"Race-Ethnicity, Social Class, and the Children’s Summer Activity Gap"
American children have a long summer break. For over two months, parents are responsible for structuring all their children’s activities. Examining racial-ethnic variation in children’s summer activities may provide a unique window to understanding racial-ethnic variations in parenting and children’s developmental outcomes. In this talk, Dr. Nomaguchi presents findings from her current project on racial-ethnic differences—White, Black, Hispanic, and Asian parents—in children’s activities during the summer after first grade, using data from the Early Childhood Longitudinal Study, Kindergarten Class of 2010-11, with special attention to the intersection of race-ethnicity and social class measured by parental education. Her analyses focus on three aspects of summer activities, including (a) active play, such as family trips, summer camps, and outside play, (b) screen media use, such as television, video games, and the computer, and (c) academic or literacy activities, like attending summer school, studying with a tutor or parents. She also shows how each of these activities is related to gains in children’s reading and math scores as well as body math index measured in the following fall semester. Drawing on past research findings as well as insights from critical race theory on race-ethnicity, social class, parenting, and time use, she discusses possible interpretations of the findings.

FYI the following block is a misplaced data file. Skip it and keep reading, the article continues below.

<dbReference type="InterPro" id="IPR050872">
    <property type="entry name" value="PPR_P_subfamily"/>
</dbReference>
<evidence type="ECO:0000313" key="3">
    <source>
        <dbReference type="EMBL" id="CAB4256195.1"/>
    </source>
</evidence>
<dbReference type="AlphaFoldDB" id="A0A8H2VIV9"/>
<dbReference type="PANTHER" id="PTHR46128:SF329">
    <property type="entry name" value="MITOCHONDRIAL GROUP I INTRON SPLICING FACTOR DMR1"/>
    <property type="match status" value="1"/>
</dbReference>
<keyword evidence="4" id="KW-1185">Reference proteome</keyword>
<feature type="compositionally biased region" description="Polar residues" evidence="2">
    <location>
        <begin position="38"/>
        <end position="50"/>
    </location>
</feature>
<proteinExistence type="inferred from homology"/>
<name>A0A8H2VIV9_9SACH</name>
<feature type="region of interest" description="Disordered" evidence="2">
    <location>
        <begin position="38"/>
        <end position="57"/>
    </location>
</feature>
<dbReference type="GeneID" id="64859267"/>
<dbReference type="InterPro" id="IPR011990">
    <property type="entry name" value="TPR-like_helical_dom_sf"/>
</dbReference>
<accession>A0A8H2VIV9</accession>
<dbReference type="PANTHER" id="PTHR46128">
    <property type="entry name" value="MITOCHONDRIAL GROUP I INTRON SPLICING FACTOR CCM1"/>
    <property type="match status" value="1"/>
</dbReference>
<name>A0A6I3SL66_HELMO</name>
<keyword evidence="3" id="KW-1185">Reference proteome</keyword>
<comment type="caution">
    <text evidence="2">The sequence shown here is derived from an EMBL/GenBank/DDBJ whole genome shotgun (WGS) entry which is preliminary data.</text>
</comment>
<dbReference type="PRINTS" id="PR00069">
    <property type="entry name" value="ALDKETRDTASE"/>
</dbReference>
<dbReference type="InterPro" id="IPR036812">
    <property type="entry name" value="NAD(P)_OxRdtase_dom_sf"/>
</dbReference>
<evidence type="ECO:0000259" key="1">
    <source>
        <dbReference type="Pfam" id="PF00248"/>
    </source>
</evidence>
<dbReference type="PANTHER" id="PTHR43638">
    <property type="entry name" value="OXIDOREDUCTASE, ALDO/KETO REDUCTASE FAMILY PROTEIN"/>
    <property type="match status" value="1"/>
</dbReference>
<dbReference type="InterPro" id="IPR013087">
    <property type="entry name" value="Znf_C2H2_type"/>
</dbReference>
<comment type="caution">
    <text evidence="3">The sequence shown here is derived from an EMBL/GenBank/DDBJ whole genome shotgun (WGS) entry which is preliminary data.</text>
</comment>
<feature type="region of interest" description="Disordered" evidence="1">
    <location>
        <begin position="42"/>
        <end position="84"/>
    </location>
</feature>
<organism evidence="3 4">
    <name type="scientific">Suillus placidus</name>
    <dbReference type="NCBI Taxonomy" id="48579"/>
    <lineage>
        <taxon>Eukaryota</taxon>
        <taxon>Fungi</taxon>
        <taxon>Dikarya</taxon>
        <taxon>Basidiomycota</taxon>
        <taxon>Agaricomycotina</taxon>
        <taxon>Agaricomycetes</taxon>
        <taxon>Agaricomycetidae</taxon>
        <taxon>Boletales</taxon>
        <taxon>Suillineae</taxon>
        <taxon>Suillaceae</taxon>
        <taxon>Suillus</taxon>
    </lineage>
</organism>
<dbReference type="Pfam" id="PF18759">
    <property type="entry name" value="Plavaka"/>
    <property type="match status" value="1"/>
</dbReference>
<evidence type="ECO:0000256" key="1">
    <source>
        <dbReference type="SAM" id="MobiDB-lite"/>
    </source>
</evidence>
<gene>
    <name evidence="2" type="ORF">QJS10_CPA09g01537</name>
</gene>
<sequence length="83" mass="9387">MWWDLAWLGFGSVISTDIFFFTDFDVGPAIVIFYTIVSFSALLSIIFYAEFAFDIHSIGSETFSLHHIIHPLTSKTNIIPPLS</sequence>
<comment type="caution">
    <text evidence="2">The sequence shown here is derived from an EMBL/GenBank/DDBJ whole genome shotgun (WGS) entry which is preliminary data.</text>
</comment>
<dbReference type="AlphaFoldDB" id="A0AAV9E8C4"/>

About the Speaker
Kei Nomaguchi is Professor of Sociology at Bowling Green State University (BGSU). She earned her Ph.D. from the University of Maryland in 2003. Prior to joining the BGSU faculty in 2009, she was a Postdoctoral Fellow at the University of Calgary and a faculty member of Northern Illinois University. Dr. Nomaguchi’s research areas include parenthood, parent-child relations, work-family linkage, and stress and well-being, with special attention to disparities in parental and child well-being across social statuses such as gender, social class, race-ethnicity, and family structure as well as across cohorts and life stages. Her work has been supported by the National Institute of Health and published in journals such as Journal of Marriage and Family, Journal of Family Issues, Family Relations, Journal of Family and Economic Issues, Journal of Health and Social Behavior, Society and Mental Health, Social Science and Medicine, Social Science Research, and Socius.